Cliques: Turning Forests Into Jungles
We’ve grown familiar with them.
Cliques are a brutal aspect of social communities everywhere. I’m sure everyone remembers middle school and high school and the various groups that exsisted. There were the jocks, the goths, the nerds and the ever-revered popular kids. For fledgling scholars looking for identity in these institutions, the desire to join a group as previously described, can burn deep. From the outside, such a circle looks like a safe haven and a place where one can find safety and acceptance.
However, breaching access to such a group can be as impending as getting into Fort Knox. Youth will change everything about themselves that makes them unique, to blend in and camouflage, going to great lengths so as to not draw any attention to what makes them special.
Cliques stop in college, right?
Here’s the worst parts about cliques: they can be formed by people of all ages, not just middle or high school students. No matter what age you are or what social setting you may find yourself in, there’s always a certainty that a clique will be near and in sight. Whether it’s kids sporting Jordan’s and condemning anyone who doesnt, or old dudes in yacht clubs (nothing against yachts), people will find something to flaunt, and become exclusive over it. People will participate and attempt to enter them for the same reasons, regardless of their age.
Why these social cliques are so destructive in a Christian setting…
I’ve obviously revealed my stance on cliques: I despise them. Believe me, I’m not perfect and I personally have been guilty of participating in such a system and excluding others for superfluous reasons such as clothing, mannerisms, etc. However, unfortunately Christians, who obviously should shun such behavior, often do not. In a place like a Christian university, cliques are an all too common occurrence. In a place where individuals are encouraged to thrive and grow into the person Christ has called them to be, these social circles, where people intentionally exclude others, are truly a travesty. It is truly tragicwhen Christians grind down their unique gifts and features to fit a seemingly popular mold. A place such as Regent (or any other school that claims to raise Christ followers) should be a community where individuals fosters an individual’s pursuit of calling, not necessarily towards a certain field or job, but to the holistic person God has called them to be.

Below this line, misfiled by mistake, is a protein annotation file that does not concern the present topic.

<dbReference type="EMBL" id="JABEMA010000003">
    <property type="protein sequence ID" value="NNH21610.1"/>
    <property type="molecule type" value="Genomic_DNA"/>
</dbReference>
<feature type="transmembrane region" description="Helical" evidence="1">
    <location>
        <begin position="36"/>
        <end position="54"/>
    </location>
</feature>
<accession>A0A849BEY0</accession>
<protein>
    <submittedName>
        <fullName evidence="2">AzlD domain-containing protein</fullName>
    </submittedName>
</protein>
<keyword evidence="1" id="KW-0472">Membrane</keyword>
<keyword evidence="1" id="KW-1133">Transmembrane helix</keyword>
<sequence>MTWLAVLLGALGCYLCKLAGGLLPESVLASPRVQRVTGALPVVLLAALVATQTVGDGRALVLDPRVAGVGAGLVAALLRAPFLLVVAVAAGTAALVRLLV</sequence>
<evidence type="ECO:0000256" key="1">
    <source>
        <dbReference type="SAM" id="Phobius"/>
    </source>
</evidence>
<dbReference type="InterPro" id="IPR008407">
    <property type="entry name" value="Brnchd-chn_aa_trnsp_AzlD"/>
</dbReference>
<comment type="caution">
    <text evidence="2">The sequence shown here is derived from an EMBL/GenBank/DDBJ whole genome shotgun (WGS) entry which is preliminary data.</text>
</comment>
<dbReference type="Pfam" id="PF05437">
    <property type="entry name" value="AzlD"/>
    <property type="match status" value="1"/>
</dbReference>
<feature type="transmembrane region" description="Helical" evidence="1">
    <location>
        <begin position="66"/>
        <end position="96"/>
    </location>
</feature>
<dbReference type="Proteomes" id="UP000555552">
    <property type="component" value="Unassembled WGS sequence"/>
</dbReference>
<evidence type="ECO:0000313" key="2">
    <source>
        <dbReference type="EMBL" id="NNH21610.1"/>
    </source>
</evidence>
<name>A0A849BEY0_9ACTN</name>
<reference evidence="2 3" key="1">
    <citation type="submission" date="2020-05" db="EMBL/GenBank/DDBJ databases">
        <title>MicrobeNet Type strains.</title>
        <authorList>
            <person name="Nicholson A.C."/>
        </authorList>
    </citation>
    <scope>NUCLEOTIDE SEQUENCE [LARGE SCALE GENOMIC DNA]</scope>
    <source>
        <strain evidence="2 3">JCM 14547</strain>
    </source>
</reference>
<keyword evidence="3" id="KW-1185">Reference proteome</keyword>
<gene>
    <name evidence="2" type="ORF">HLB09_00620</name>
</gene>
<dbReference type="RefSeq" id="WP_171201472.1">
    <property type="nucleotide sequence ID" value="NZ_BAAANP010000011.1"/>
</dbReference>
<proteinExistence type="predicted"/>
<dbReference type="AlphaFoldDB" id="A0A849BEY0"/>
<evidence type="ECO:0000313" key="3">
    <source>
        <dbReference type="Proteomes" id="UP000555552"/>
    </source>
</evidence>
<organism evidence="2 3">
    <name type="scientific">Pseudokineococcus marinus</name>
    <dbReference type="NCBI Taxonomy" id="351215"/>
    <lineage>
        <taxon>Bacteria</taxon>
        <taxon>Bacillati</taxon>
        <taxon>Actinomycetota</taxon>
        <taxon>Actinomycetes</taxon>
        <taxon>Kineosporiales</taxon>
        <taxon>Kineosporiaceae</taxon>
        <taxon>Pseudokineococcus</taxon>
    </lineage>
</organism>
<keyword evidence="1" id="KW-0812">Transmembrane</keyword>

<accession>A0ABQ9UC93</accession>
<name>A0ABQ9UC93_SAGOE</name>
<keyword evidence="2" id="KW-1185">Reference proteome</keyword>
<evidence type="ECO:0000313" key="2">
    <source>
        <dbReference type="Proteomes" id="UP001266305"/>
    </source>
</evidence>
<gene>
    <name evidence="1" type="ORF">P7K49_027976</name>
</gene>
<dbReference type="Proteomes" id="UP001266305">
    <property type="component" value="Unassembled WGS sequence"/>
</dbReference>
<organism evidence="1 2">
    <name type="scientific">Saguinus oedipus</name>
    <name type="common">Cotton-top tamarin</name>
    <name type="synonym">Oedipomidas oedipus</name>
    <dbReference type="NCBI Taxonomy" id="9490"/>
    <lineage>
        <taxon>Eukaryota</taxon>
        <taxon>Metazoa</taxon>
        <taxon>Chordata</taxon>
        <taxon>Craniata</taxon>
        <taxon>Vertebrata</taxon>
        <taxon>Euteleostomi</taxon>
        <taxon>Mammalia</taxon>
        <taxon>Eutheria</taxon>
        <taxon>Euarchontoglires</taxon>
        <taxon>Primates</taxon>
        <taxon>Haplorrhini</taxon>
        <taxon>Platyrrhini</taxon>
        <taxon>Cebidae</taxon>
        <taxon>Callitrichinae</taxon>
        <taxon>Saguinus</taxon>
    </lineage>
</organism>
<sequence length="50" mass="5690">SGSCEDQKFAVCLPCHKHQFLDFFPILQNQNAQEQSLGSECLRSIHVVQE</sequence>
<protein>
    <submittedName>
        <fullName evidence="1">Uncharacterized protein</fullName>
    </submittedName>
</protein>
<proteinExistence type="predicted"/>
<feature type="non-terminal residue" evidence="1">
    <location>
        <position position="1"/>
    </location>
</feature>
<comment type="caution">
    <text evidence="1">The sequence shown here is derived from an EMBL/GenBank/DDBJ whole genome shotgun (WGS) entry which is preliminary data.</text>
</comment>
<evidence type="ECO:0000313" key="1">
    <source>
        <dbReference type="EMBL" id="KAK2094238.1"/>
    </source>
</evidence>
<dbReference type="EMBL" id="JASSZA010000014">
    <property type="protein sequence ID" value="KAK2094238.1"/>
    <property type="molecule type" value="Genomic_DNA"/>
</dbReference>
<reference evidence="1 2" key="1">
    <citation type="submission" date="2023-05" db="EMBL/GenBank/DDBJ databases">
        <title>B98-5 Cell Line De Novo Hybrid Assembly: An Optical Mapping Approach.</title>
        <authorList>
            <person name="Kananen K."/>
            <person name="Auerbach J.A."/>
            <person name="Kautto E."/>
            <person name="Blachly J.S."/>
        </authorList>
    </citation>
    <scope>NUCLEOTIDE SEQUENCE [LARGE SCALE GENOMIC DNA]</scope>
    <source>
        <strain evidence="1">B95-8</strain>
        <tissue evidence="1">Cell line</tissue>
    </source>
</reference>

Essentially, in the most simple terms, cliques turn a forest of beauty, where unique individuals find joy in flourishing and sticking out among the mundane, to a dangerous jungle where one fears to be seen.
Philip is a Contributor to the Daily Runner.